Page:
10 songs you need in your life this week

Songs we love, in no particular order.

10 songs you need in your life this week Pictured L-R: Ethel Cain, Tirzah (Claire Shilland), Jayda G

Each week, The FADER staff rounds up the songs we can't get enough of. Here they are, in no particular order.

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"Send Me" — Tirzah

Enigmatic South London singer Tirzah’s first single since her devastating debut Devotion is a slightly uncomfortable listen. Her voice hovers uncannily over a looping, hypnotic guitar line and a bare-bones drum track built from only hi-hat and kick. There’s no resolution in her lyrics: ”Send me some more / Better let it heal,” she repeats, almost mumbling, until a corrosive guitar snaps in for the last few seconds, consuming the mix. It’ll be fascinating to see where she goes from here. — ARR

"Empty Lightning" — Woesum feat. Oklou

On his debut full-length Blue Summer, London-via-Stockholm producer Woesum's glacial production ties together vocals from an impressive range of friends and collaborators including Yung Lean, Bladee and Thaiboy Digital. "Empty Lighting" fuses twinkling keys with Oklou's high-stake pop sensibilities, netting something that forebodes as much as it allures. — SM

"All I Need" — Jayda G

DJ-Kicks made a great choice selecting Jayda G to helm the latest installment of their mix series. The Grammy-nominated Canadian producer knows the ins and outs of disco and house music and delivers a masterful, stripped down thumper. Don’t bother with the reduced runtime edit — stick with the full six-minute song for full immersion. — JD

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"Talk To Me" — John Moods

The background bliss of Berlin-based songwriter Jonathan J’s debut album as John Moods, charmingly titled The Essential John Moods, has given way to a more structured ‘80s pop feel on his latest EP, So Sweet. “Talk To Me” might be the best of the lot, with its faithfully reworked early-Springsteen guitars and studied falsetto. The video is silly and amusing and well worth a watch for kicks, but So Sweet — set to be followed by So Nice later in the summer to complete the full-length — seems like it’ll have genuine staying power. — ARR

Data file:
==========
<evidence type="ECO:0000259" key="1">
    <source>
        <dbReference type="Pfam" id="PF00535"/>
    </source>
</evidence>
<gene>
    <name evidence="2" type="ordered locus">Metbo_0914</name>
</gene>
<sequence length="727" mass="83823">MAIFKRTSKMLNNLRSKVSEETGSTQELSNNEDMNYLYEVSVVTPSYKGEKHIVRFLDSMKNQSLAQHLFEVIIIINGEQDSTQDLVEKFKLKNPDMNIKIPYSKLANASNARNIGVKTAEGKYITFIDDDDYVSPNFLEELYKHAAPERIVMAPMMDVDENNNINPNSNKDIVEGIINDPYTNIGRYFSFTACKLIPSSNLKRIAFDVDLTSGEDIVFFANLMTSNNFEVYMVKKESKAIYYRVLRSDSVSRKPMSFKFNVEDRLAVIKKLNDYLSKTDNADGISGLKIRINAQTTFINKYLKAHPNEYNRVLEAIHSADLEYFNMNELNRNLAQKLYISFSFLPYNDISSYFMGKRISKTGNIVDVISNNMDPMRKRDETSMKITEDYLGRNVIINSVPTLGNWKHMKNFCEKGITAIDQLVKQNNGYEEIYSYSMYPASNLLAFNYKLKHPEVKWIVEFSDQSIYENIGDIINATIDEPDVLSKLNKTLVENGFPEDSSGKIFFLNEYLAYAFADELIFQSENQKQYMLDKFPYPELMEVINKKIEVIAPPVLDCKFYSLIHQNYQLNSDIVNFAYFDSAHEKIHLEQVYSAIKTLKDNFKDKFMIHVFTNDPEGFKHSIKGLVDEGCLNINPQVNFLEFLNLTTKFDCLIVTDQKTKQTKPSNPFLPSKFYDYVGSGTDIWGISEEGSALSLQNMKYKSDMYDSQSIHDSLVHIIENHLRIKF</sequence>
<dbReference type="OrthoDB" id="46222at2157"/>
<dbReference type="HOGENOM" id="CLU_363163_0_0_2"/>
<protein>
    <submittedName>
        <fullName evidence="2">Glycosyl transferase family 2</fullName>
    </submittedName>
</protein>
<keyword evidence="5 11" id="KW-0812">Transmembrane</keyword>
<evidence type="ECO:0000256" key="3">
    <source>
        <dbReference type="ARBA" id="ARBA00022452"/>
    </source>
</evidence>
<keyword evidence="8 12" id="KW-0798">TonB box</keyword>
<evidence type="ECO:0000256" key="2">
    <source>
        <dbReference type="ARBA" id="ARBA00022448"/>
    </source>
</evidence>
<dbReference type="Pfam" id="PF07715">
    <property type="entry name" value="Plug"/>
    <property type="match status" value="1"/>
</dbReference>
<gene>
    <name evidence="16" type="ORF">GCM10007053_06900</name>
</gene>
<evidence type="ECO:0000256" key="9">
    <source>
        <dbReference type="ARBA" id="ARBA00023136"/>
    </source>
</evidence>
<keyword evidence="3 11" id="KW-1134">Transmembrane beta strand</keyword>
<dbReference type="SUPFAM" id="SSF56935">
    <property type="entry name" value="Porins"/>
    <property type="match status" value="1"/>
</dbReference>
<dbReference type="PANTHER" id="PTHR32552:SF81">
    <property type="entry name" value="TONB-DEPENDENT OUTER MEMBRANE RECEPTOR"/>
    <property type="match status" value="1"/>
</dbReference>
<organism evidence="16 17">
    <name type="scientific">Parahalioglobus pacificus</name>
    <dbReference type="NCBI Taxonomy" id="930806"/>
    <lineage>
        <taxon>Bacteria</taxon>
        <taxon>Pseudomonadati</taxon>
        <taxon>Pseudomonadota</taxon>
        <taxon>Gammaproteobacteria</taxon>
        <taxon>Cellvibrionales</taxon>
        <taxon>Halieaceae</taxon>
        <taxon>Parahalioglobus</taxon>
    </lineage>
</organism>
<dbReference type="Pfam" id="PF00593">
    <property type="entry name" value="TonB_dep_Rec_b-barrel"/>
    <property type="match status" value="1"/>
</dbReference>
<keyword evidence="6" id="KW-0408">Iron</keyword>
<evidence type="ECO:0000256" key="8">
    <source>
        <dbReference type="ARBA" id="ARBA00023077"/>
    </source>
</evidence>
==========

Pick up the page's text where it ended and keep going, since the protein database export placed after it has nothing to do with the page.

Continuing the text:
"Go Slowly" — Jodi

Former Pinegrove member Nick Levine will release their debut solo LP as Jodi, Blue Heron, later this summer. Listen closely and you can almost hear the cicadas on the first single, a gently revelation titled "Go Slowly" born out of an affecting drive. Where they end up isn't so much a destination, but rather a commitment to intention (and pedal steel). — SM

"C'mon Be Cool" — fanclubwallet

Not every chunk of lo-fi pop pushed onto Bandcamp should be classed as “bedroom pop,” but Hurt Is Boring, Hannah Judge’s debut EP as fanclubwallet, really does qualify — she wrote and recorded the project from her childhood bedroom in Ottowa during a 10-month Crohn’s Disease flare-up. Despite the drudgery and discomfort that comes with being bedridden for almost a year, “C’mon Be Cool,” her latest single, is fun, three minutes of fizzy pop melodies and wound-tight guitars and even some playful shouting towards the end. She’s worth looking out for in a crowded corner of the internet. — ARR

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"Little Deer" — SPELLLING

Chrystia Cabral says that she chose “Little Deer” to be the first single from her latest album The Turning Wheel because it best captured the record’s “strong impression of theater.” There’s drama here for sure — lavish strings, little percussive flourishes, so many careful embellishments that you barely even notice there’s a harp in there — but “Little Deer” doesn’t have any of the navel-gazey self-seriousness that the word “theatre” too often conveys. It’s complex but welcoming, an invitation to a new world a little more interesting than this one — a world in which lyrics like “ You’re dancing with reality my friend / Moonlight on the secret face” make perfect sense. — ARR

"Unpunishable" — Ethel Cain

The first few moments of Ethel Cain's newest single are just as gorgeously murky as everything we've heard thus far from her forthcoming project Inbred. But once she launches into that chorus — carnal and electrifying — it becomes bracingly evident that the rising Florida artist has no desire to cater to your expectations. — SM

"Night/Day/Work/Home" — CFCF

Memoryland, the new stylish, sincere, and irrepressibly fun new album from Montreal producer CFCF, is experimental rave music transmitted from one of the constellations on the Playstation 2 bootup screen. Some of the project’s most striking moments are its rock mutations (“suburbilude,” “Model Castings” with No Joy) but the colorful emotional journey of the techno-minded “Night/Day/Work/Home” has an unrivalled stickiness. — JD

"Times" — Wu-Lu

In 2021, Wu-Lu has been treating his guitars like weapons. After the full-bore snarl of “South,” The London artist turns things down to a relative simmer for the noise-rocking new single “Times,” a blistering cut of existential dread. — JD

10 songs you need in your life this week